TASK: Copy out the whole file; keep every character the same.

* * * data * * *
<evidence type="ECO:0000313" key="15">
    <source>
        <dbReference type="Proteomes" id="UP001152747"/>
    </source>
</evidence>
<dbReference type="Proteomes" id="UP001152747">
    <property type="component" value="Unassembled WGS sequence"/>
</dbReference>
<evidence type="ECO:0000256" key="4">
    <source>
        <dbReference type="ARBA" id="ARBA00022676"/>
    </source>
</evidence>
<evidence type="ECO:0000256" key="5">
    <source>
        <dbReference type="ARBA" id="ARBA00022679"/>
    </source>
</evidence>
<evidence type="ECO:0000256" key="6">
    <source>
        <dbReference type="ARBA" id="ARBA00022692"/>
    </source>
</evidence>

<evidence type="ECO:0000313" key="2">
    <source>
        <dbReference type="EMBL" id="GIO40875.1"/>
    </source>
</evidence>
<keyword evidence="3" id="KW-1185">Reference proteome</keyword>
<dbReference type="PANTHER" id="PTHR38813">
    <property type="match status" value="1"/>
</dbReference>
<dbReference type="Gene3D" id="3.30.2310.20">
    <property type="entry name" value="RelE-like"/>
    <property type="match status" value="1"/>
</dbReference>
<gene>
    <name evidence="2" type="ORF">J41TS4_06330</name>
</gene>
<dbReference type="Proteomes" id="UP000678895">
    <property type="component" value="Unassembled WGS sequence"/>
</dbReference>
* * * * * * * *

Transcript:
<evidence type="ECO:0000313" key="15">
    <source>
        <dbReference type="Proteomes" id="UP001152747"/>
    </source>
</evidence>
<dbReference type="Proteomes" id="UP001152747">
    <property type="component" value="Unassembled WGS sequence"/>
</dbReference>
<evidence type="ECO:0000256" key="4">
    <source>
        <dbReference type="ARBA" id="ARBA00022676"/>
    </source>
</evidence>
<evidence type="ECO:0000256" key="5">
    <source>
        <dbReference type="ARBA" id="ARBA00022679"/>
    </source>
</evidence>
<evidence type="ECO:0000256" key="6">
    <source>
        <dbReference type="ARBA" id="ARBA00022692"/>
    </source>
</evidence>

<evidence type="ECO:0000313" key="2">
    <source>
        <dbReference type="EMBL" id="GIO40875.1"/>
    </source>
</evidence>
<keyword evidence="3" id="KW-1185">Reference proteome</keyword>
<dbReference type="PANTHER" id="PTHR38813">
    <property type="match status" value="1"/>
</dbReference>
<dbReference type="Gene3D" id="3.30.2310.20">
    <property type="entry name" value="RelE-like"/>
    <property type="match status" value="1"/>
</dbReference>
<gene>
    <name evidence="2" type="ORF">J41TS4_06330</name>
</gene>
<dbReference type="Proteomes" id="UP000678895">
    <property type="component" value="Unassembled WGS sequence"/>
</dbReference>